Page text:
Monthly Archives: September 2012

This Place of Honor

I stood on a stage in room filled with hope. A massive ballroom in Chicago filled with caregivers of all kinds from our country and others. They felt I had something to say…a perspective on healthcare delivery and the patient’s experience. Privileged to follow a life-long mentor and patient advocate, Don Berwick, M.D. I shared the story of this wonderful health system of ours and our own unique recipe for health reform…or health “transform.”

I spoke for an hour and 45 minutes to a group of idealistic, innovative, persuasive, patient-focused, extremely committed doctors, nurses, administrators, and policy-makers. My message was one of possibility and promise. One spawned from the voice of those who experience episodic or chronic disease and illness. A health system’s response to those whose days and nights are filled with uncertainty, anger, confusion, fear, and hope when their body fails them. Our country and the system of care is not aligned. So, we go our own way. We created a vision and a multi-year approach to changing EVERYTHING. We don’t have it right yet. We have a theory. I shared it. There was applause — one I didn’t deserve, but one that our system would gratefully appreciate. An acknowledgment of our courageous dive into doing what is right for those we serve…our patients and their loved ones.

I served as a voice box for a system that creates its own path. I am one architect in a company of many designers and artists in this canvas compassionate care.

To my Canadian and South American friends…thank you for your courage and your vision and your intolerance of anything less than a personal focus on doing better. To my USA colleagues…thanks for your wild commitment to mission. Thank you for tolerating and then validating my fanaticism for the patient’s experience. Your overwhelming response has humbled me and, most importantly, has reminded me of why I do what I do. I began with a story of my father, my daughter, and my son. They are my inspiration. You allowed me to share my heart and then share my perspective…flaws and all. I shared the vision of the exec team … Carl, Steve, Sallye, Jacque, John, Herb, and Fred and their tireless commitment to those we serve and those who do the serving. I shared our aim and our method. It resonated.

I sit here tonight, reflecting on our time together, the conversations with you all and the ideas for how we might treat our patients differently. I reflect on the emotions and the pragmatics of what is possible. We can do this! Thank you for asking me to represent OUR voice in the ‘greatest work on the planet’.

Honored.

Sean Keyser
Experience Geek


Lost In Space: The Risk and Return of facebook Dialogue in the Political Season

Ya ready? This one might require a comfortable chair and a few minutes šŸ™‚

I’ve seen a number of posts lately calling for a ban on political opinion on facebook. Why? This medium is a source of connection. A virtual Washington Mall or Tahrir Square. People speak up for lots of reasons. There are days when i want to share with pals how my day was, how the dog is doing, how the workout went, how I love my kids, and what songs I dig. There are other days when expressing pain or joy with the hundreds out there gives me a sense of connection and support. So why should I muteĀ when I have an opinion about the direction of our country and, MORE IMPORTANTLY, the direction of our planet? Does it detract from the idea that this real estate is designed only for the small talk and superficial elements of this life? I don’t buy it. It’s one thing to opine and another to use this space for mean-spirited and harmful expression. I hope I never cave in to the latter. Should I, I know you will all hold me accountable.

I have learned and grown so much through reading the views of the facebook community. I have been inspired and disgusted. I’ve been put in my place and I have found new places. I have seen the character of so many revealed through their narrative. I have been a part of the joy and the risk of dialogue.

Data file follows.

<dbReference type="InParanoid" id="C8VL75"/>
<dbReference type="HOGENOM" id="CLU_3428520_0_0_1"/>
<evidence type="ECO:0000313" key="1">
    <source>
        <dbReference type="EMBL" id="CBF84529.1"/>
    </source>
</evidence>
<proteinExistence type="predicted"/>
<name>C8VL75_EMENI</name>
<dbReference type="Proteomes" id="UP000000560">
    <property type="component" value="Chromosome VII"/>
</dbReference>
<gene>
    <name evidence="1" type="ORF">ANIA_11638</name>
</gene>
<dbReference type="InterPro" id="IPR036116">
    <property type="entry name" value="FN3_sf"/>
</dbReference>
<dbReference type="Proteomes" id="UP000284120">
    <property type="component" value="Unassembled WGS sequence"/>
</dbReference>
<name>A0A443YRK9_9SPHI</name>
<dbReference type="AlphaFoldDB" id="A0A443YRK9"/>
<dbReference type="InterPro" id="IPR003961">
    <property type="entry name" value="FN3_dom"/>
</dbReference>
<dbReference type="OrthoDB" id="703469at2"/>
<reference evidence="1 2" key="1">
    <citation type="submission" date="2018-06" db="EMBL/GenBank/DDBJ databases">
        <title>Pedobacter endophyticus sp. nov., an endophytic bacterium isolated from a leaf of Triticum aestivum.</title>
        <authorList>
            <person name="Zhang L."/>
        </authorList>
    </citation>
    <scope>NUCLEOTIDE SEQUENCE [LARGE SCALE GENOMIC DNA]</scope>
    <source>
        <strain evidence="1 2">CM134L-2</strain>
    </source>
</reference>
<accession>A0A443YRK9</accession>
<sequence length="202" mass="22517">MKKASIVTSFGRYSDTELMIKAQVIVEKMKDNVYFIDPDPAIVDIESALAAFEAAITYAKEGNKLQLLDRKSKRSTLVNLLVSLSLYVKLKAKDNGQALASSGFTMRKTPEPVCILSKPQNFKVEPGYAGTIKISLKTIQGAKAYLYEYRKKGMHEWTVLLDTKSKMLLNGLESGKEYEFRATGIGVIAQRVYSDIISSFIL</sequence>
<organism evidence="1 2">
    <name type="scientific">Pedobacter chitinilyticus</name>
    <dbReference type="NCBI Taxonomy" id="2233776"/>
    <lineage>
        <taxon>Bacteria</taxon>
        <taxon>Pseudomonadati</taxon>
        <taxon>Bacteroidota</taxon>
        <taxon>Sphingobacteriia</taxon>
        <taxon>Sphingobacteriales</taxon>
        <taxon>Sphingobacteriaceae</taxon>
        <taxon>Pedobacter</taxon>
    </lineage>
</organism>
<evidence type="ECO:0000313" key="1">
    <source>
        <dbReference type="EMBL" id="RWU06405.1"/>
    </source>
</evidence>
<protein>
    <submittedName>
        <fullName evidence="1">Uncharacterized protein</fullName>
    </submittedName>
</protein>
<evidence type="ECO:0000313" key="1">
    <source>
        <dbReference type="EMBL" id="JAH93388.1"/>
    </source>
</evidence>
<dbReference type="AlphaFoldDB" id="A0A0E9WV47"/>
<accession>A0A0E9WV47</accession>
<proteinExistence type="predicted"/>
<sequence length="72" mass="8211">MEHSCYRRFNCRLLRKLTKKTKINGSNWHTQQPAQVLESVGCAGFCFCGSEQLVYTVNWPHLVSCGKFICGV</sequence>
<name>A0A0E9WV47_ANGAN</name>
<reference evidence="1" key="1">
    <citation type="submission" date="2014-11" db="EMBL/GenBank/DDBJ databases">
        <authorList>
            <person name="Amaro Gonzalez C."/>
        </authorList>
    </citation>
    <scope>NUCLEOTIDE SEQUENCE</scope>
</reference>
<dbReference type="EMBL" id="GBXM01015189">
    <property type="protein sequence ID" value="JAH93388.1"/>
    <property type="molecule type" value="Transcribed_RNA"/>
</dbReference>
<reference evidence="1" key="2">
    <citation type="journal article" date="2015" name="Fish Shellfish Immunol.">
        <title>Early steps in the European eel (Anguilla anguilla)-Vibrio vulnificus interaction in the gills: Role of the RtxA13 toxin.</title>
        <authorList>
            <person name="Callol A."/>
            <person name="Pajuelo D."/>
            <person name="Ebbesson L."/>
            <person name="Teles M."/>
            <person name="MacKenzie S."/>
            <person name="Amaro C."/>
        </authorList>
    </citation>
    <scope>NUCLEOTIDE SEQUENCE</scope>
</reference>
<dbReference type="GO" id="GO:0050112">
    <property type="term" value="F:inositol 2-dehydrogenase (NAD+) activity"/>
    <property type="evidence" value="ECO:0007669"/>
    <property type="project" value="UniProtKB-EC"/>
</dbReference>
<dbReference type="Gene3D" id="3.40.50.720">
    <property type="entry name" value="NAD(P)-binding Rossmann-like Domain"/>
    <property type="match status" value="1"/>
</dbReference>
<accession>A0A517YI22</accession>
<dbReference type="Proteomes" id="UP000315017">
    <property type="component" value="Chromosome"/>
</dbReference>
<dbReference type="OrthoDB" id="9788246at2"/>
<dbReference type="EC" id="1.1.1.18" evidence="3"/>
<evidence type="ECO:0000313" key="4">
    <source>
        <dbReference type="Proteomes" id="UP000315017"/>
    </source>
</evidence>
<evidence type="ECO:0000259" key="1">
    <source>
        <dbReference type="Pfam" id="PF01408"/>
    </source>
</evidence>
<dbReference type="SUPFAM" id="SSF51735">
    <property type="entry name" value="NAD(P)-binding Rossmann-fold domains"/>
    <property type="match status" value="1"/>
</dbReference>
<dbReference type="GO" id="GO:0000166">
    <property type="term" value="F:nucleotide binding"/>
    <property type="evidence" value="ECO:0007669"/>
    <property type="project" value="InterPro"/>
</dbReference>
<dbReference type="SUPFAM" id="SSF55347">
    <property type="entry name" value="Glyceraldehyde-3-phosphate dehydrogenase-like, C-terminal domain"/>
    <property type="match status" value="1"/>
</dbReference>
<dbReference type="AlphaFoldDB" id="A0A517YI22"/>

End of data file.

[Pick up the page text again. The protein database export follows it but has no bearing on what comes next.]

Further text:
I am by no means a wise man. But I think. I believe. I advocate based on my beliefs and values. I respect others who do the same…most of the time. As cliche as it sounds, respect IS earned. I learned over a decade ago that expressing my opinion, whether as an advocate of healthcare as a right and not a privilege, or as an advocate of peace over conquest, or as a seeker of truth to validate or refute what I had experienced before, or as a student of life in general, that my views would not always be popular or comfortable. I can’t and won’t apologize for following my heart AND my head when questions plague me. I have found a peace in my journey. My faith validated. My love of others who share what I believe and those who don’t has grown stronger and richer. I care more deeply than ever. And with that depth of caring comes great joy and even greater pain. Greater because digging reveals layers with such a powerful voice. Those voices create tension. This world is not adequately represented by talking heads on cable news or behind pulpits on Sunday morning or by politicians in one little slice of a world that isn’t just like us and SHOULDN’T be.

Tonight I strolled through the evening posts and found, as expected, a number of rants put out there with such carelessness and spin that they bordered on opinion- malpractice. I laughed to avoid crying or throwing my laptop over the deck of my town home – as if it would somehow silence the ignorance. But then it hit me. It isn’t so much the gross injustices and fabricated banners and “facts” spewed by the one or two extremists; it is the number of “likes” that seem to follow so automatically without appearing to have much intellectual or emotional challenge.

Tonight I saw one that took the proverbial cake.

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The message read: “God is Going With Me When I Vote In November” The poster’s own comment was, “And if EVERYONE that claims to know the Only True God said this then the election would not even be close. And like it or NOT, that’s a FACT.”

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I am by no means in a majority with my current “friends” list when it comes to ideology or philosophy in this life. I’m okay with that. I don’t think I have it all figured out. But I do know when to throw the bullshit flag. While we should be talking about economic policy, foreign policy, education, healthcare, and human rights (to name a few), the elephant in the room (how ironic) is the religion of the candidates. In one case it does matter because of the compost of lies, and in another case it shouldn’t matterĀ because they are the candidate’s own beliefs…just not a campaign topic. Good for him.